not considering stake in Las Vegas development,
by Ross Kelly -
6th April 2009
has denied media reports that it is considering
taking a stake in the troubled City Center development
in Las Vegas.
$US8.6 billion ($12.03 billion) development is
owned by MGM Mirage and Dubai World.
is not having any discussions with MGM or Dubai
World with respect to any such investment in City
Center," Crown said today in a statement.
Wall Street Journal quoted an unnamed source as
saying Crown was considering investing in the
project with US investment firm Colony Capital.
source said Crown and Colony “would step
in and take over the funding requirements. The
idea is to keep City Center going”.
Mirage (NYSE: MGM) is a Las Vegas, Nevada-based
business engaged in the development, ownership
and operation of hotels and casinos throughout
the world. The company began operations on May
31, 2000 after the completion of a merger of MGM
Grand Inc. and Mirage Resorts, Inc. It is currently
the second largest gaming company in the world.
Armenian Billionaire Kirk Kerkorian and his Tracinda
Corporation are currently the majority owners
of MGM Mirage. Kerkorian was also the former owner
of the Metro-Goldwyn-Mayer movie studio, from
which the predecessor corporation MGM Grand, Inc.
derived its name.
As of 2005, the company owns 831 acres (3.4 km²)
of property on the Las Vegas Strip. Its yearly
revenue is around $7.4 billion USD. The company
also owns the recently completed MGM Grand Detroit,
in downtown Detroit, Michigan and recently opened
MGM Grand Macau in December 2007, owned and operated
through a 50/50 partnership between MGM Mirage
and Pansy Ho Chiu-king.
company began operations on May 31, 2000 after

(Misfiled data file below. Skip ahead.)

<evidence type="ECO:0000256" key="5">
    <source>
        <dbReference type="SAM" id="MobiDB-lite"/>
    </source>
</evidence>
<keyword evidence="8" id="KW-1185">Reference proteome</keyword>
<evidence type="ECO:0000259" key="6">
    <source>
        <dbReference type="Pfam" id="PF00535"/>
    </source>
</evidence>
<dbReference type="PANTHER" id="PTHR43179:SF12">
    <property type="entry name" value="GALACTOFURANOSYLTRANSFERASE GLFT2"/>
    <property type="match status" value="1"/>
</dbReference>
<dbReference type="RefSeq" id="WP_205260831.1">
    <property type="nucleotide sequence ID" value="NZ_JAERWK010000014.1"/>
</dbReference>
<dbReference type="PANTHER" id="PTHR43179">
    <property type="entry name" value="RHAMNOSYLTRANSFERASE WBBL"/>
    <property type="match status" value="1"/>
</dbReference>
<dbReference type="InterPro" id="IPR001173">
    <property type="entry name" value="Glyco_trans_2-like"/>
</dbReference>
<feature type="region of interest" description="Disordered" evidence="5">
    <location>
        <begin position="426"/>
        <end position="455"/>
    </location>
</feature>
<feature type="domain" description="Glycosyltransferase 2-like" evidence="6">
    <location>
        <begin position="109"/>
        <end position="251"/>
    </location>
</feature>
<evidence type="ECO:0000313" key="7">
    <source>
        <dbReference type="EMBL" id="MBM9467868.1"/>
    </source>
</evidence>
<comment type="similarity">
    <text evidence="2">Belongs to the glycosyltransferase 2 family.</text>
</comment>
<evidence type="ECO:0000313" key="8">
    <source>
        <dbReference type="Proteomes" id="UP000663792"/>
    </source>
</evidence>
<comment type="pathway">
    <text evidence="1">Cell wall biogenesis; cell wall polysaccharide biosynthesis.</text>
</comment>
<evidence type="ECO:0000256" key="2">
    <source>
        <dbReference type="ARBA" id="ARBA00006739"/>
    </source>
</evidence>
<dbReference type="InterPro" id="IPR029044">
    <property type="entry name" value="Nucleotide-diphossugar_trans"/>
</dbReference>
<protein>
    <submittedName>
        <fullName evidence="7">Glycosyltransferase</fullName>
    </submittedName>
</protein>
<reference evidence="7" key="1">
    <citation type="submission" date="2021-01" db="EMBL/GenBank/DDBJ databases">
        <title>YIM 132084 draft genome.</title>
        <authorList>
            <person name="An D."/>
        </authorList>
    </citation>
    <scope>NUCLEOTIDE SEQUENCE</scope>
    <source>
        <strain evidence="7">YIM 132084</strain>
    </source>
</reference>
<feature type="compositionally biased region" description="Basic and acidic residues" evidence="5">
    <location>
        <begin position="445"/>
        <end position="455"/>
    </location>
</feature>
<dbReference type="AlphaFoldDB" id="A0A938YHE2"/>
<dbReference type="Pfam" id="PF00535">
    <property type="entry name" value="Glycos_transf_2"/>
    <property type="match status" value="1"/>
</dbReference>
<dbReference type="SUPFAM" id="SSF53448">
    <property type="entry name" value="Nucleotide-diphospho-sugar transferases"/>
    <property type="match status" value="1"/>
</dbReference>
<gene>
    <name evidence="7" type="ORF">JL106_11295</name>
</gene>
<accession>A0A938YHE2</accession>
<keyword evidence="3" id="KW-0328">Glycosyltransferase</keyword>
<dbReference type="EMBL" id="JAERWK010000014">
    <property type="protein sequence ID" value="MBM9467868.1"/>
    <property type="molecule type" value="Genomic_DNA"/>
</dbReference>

the completion of a US$6.4 billion merger, the
largest ever in the industry. At the time of the
merger, MGM Mirage was the largest gambling company
in the world (although it was subsequently succeeded
by Harrah's Entertainment). Before the merger,
MGM Grand had been in operation since the 1960s
and Mirage Resorts (formerly Golden Nugget Companies,
Inc.) had been in operation since the 1970s.
On January 26, 2004, MGM Mirage completed the
sale of its two Golden Nugget casinos -- the Golden
Nugget Las Vegas and the Golden Nugget Laughlin.
The former, in downtown Las Vegas, was the first
casino owned by Steve Wynn, and was the foundation
on which he built the MGM Mirage predecessor corporation
Mirage Resorts. The Golden Nugget properties were
purchased by the Las Vegas-based private investment
firm Poster Financial Group, Inc. for approximately
On June 4, 2004, MGM Mirage announced a bid to
acquire one of its major competitors, Mandalay
Resort Group, for $68 per share plus assumption
of debt. The ensuing negotiations between the
two companies included at one point an announcement
that the Mandalay board was rejecting the offer
because of antitrust concerns. On June 15, 2004,
however, both companies' boards approved a revised
offer of $71 per share. The agreement called for
MGM Mirage to pay $4.8 billion and to assume $2.5
billion in debt. The transaction was completed
on April 26, 2005 for $7.9 billion.
On June 23, 2004 MGM Mirage completed its $140
million sale of the MGM Grand Darwin to SKYCITY
Announced on November 10, 2004, Project CityCenter
on the Las Vegas Strip, is a 76 acre (600,000
m²), $7 billion, project on the site of the
Boardwalk Hotel and Casino and adjoining land
is planned as a multi use project. It will consist
of hotel, casino, condo, retail and other uses.
The first elements of this project are expected
to be available in 2009.
On May 31, 2005 MGM Mirage started construction
on the MGM Grand Macau.
On April 25, 2006, MGM Mirage announced with Foxwoods
Resort and Casino a joint partnership in developing
an expansion plan at Foxwoods that will include
a casino using the MGM Grand brand.
On October 16, 2006, MGM Mirage announced that
it planned to sell the Colorado Belle Hotel &
Casino and Edgewater Hotel and Casino to a partnership